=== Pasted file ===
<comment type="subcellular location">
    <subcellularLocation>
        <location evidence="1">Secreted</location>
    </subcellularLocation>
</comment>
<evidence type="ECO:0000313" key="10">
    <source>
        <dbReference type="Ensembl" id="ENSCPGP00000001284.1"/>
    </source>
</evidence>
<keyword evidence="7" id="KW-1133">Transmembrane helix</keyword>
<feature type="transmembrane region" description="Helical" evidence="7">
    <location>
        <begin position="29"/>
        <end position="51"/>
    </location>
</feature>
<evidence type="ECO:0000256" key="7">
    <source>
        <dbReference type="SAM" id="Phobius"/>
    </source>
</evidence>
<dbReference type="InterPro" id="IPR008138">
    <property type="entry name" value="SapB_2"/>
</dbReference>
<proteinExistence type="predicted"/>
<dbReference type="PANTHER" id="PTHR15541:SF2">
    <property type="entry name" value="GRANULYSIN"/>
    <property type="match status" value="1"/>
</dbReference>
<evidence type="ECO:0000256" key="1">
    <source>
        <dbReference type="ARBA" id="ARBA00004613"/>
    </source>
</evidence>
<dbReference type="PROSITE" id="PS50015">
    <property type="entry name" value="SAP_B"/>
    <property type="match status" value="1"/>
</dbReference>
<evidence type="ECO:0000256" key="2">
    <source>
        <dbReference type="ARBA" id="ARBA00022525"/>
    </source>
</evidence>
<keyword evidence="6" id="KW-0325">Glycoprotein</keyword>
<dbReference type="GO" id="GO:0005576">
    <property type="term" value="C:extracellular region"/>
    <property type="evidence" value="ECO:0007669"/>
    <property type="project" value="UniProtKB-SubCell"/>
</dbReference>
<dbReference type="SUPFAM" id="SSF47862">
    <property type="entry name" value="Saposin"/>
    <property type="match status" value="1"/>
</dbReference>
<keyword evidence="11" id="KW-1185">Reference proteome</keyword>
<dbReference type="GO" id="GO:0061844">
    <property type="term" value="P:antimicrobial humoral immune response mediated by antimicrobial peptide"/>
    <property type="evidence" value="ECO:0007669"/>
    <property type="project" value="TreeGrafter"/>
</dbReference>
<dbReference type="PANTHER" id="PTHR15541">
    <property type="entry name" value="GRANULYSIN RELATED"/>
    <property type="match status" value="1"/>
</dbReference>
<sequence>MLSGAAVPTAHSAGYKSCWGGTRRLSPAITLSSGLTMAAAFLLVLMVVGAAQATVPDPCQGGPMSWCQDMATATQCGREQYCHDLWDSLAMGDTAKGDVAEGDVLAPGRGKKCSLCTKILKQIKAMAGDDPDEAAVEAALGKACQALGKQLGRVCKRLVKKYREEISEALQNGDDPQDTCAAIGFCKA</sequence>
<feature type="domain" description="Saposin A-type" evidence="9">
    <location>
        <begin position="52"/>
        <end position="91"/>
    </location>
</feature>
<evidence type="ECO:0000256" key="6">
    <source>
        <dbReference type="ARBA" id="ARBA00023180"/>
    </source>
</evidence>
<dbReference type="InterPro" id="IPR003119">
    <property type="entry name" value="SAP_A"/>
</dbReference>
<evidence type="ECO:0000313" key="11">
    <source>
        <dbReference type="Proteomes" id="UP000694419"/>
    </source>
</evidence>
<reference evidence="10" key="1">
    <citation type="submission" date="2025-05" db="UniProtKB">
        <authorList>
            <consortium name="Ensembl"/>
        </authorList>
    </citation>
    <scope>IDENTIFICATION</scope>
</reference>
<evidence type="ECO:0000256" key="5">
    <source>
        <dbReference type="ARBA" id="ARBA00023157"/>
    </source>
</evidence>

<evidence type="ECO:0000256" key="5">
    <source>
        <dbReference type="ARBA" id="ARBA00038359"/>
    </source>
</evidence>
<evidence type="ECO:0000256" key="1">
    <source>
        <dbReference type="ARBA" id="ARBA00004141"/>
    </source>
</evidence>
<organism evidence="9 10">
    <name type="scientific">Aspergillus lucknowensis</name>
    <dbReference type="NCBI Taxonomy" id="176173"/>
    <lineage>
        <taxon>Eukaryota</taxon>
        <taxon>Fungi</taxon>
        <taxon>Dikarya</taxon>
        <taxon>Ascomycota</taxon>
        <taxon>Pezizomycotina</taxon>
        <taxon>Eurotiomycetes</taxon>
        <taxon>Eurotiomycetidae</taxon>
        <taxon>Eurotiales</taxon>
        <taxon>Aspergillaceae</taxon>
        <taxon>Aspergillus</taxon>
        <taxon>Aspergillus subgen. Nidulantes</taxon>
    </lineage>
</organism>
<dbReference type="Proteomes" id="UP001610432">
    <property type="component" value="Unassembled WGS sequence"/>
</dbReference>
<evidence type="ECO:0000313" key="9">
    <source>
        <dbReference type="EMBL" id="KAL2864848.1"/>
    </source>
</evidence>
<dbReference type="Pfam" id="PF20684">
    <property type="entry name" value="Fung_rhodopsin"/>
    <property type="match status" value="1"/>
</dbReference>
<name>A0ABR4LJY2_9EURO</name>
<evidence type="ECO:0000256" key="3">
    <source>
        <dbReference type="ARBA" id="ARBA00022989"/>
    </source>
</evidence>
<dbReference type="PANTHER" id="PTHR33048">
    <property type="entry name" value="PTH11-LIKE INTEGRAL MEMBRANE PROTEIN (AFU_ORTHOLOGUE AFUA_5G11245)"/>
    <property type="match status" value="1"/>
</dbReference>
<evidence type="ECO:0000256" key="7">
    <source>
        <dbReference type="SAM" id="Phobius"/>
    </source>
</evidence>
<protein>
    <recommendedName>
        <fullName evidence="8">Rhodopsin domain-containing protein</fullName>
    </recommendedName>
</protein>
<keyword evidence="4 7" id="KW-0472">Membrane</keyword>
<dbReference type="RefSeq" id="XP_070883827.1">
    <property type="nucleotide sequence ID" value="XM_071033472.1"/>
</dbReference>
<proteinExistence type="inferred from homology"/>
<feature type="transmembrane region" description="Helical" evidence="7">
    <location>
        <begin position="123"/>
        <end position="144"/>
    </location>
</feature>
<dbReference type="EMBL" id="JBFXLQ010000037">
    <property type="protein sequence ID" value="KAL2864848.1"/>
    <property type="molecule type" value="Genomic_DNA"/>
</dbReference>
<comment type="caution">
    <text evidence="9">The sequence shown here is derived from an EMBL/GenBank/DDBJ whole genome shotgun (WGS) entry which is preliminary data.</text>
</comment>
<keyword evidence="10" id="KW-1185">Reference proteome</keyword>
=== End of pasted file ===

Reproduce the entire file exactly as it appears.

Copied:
<comment type="subcellular location">
    <subcellularLocation>
        <location evidence="1">Secreted</location>
    </subcellularLocation>
</comment>
<evidence type="ECO:0000313" key="10">
    <source>
        <dbReference type="Ensembl" id="ENSCPGP00000001284.1"/>
    </source>
</evidence>
<keyword evidence="7" id="KW-1133">Transmembrane helix</keyword>
<feature type="transmembrane region" description="Helical" evidence="7">
    <location>
        <begin position="29"/>
        <end position="51"/>
    </location>
</feature>
<evidence type="ECO:0000256" key="7">
    <source>
        <dbReference type="SAM" id="Phobius"/>
    </source>
</evidence>
<dbReference type="InterPro" id="IPR008138">
    <property type="entry name" value="SapB_2"/>
</dbReference>
<proteinExistence type="predicted"/>
<dbReference type="PANTHER" id="PTHR15541:SF2">
    <property type="entry name" value="GRANULYSIN"/>
    <property type="match status" value="1"/>
</dbReference>
<evidence type="ECO:0000256" key="1">
    <source>
        <dbReference type="ARBA" id="ARBA00004613"/>
    </source>
</evidence>
<dbReference type="PROSITE" id="PS50015">
    <property type="entry name" value="SAP_B"/>
    <property type="match status" value="1"/>
</dbReference>
<evidence type="ECO:0000256" key="2">
    <source>
        <dbReference type="ARBA" id="ARBA00022525"/>
    </source>
</evidence>
<keyword evidence="6" id="KW-0325">Glycoprotein</keyword>
<dbReference type="GO" id="GO:0005576">
    <property type="term" value="C:extracellular region"/>
    <property type="evidence" value="ECO:0007669"/>
    <property type="project" value="UniProtKB-SubCell"/>
</dbReference>
<dbReference type="SUPFAM" id="SSF47862">
    <property type="entry name" value="Saposin"/>
    <property type="match status" value="1"/>
</dbReference>
<keyword evidence="11" id="KW-1185">Reference proteome</keyword>
<dbReference type="GO" id="GO:0061844">
    <property type="term" value="P:antimicrobial humoral immune response mediated by antimicrobial peptide"/>
    <property type="evidence" value="ECO:0007669"/>
    <property type="project" value="TreeGrafter"/>
</dbReference>
<dbReference type="PANTHER" id="PTHR15541">
    <property type="entry name" value="GRANULYSIN RELATED"/>
    <property type="match status" value="1"/>
</dbReference>
<sequence>MLSGAAVPTAHSAGYKSCWGGTRRLSPAITLSSGLTMAAAFLLVLMVVGAAQATVPDPCQGGPMSWCQDMATATQCGREQYCHDLWDSLAMGDTAKGDVAEGDVLAPGRGKKCSLCTKILKQIKAMAGDDPDEAAVEAALGKACQALGKQLGRVCKRLVKKYREEISEALQNGDDPQDTCAAIGFCKA</sequence>
<feature type="domain" description="Saposin A-type" evidence="9">
    <location>
        <begin position="52"/>
        <end position="91"/>
    </location>
</feature>
<evidence type="ECO:0000256" key="6">
    <source>
        <dbReference type="ARBA" id="ARBA00023180"/>
    </source>
</evidence>
<dbReference type="InterPro" id="IPR003119">
    <property type="entry name" value="SAP_A"/>
</dbReference>
<evidence type="ECO:0000313" key="11">
    <source>
        <dbReference type="Proteomes" id="UP000694419"/>
    </source>
</evidence>
<reference evidence="10" key="1">
    <citation type="submission" date="2025-05" db="UniProtKB">
        <authorList>
            <consortium name="Ensembl"/>
        </authorList>
    </citation>
    <scope>IDENTIFICATION</scope>
</reference>
<evidence type="ECO:0000256" key="5">
    <source>
        <dbReference type="ARBA" id="ARBA00023157"/>
    </source>
</evidence>

<evidence type="ECO:0000256" key="5">
    <source>
        <dbReference type="ARBA" id="ARBA00038359"/>
    </source>
</evidence>
<evidence type="ECO:0000256" key="1">
    <source>
        <dbReference type="ARBA" id="ARBA00004141"/>
    </source>
</evidence>
<organism evidence="9 10">
    <name type="scientific">Aspergillus lucknowensis</name>
    <dbReference type="NCBI Taxonomy" id="176173"/>
    <lineage>
        <taxon>Eukaryota</taxon>
        <taxon>Fungi</taxon>
        <taxon>Dikarya</taxon>
        <taxon>Ascomycota</taxon>
        <taxon>Pezizomycotina</taxon>
        <taxon>Eurotiomycetes</taxon>
        <taxon>Eurotiomycetidae</taxon>
        <taxon>Eurotiales</taxon>
        <taxon>Aspergillaceae</taxon>
        <taxon>Aspergillus</taxon>
        <taxon>Aspergillus subgen. Nidulantes</taxon>
    </lineage>
</organism>
<dbReference type="Proteomes" id="UP001610432">
    <property type="component" value="Unassembled WGS sequence"/>
</dbReference>
<evidence type="ECO:0000313" key="9">
    <source>
        <dbReference type="EMBL" id="KAL2864848.1"/>
    </source>
</evidence>
<dbReference type="Pfam" id="PF20684">
    <property type="entry name" value="Fung_rhodopsin"/>
    <property type="match status" value="1"/>
</dbReference>
<name>A0ABR4LJY2_9EURO</name>
<evidence type="ECO:0000256" key="3">
    <source>
        <dbReference type="ARBA" id="ARBA00022989"/>
    </source>
</evidence>
<dbReference type="PANTHER" id="PTHR33048">
    <property type="entry name" value="PTH11-LIKE INTEGRAL MEMBRANE PROTEIN (AFU_ORTHOLOGUE AFUA_5G11245)"/>
    <property type="match status" value="1"/>
</dbReference>
<evidence type="ECO:0000256" key="7">
    <source>
        <dbReference type="SAM" id="Phobius"/>
    </source>
</evidence>
<protein>
    <recommendedName>
        <fullName evidence="8">Rhodopsin domain-containing protein</fullName>
    </recommendedName>
</protein>
<keyword evidence="4 7" id="KW-0472">Membrane</keyword>
<dbReference type="RefSeq" id="XP_070883827.1">
    <property type="nucleotide sequence ID" value="XM_071033472.1"/>
</dbReference>
<proteinExistence type="inferred from homology"/>
<feature type="transmembrane region" description="Helical" evidence="7">
    <location>
        <begin position="123"/>
        <end position="144"/>
    </location>
</feature>
<dbReference type="EMBL" id="JBFXLQ010000037">
    <property type="protein sequence ID" value="KAL2864848.1"/>
    <property type="molecule type" value="Genomic_DNA"/>
</dbReference>
<comment type="caution">
    <text evidence="9">The sequence shown here is derived from an EMBL/GenBank/DDBJ whole genome shotgun (WGS) entry which is preliminary data.</text>
</comment>
<keyword evidence="10" id="KW-1185">Reference proteome</keyword>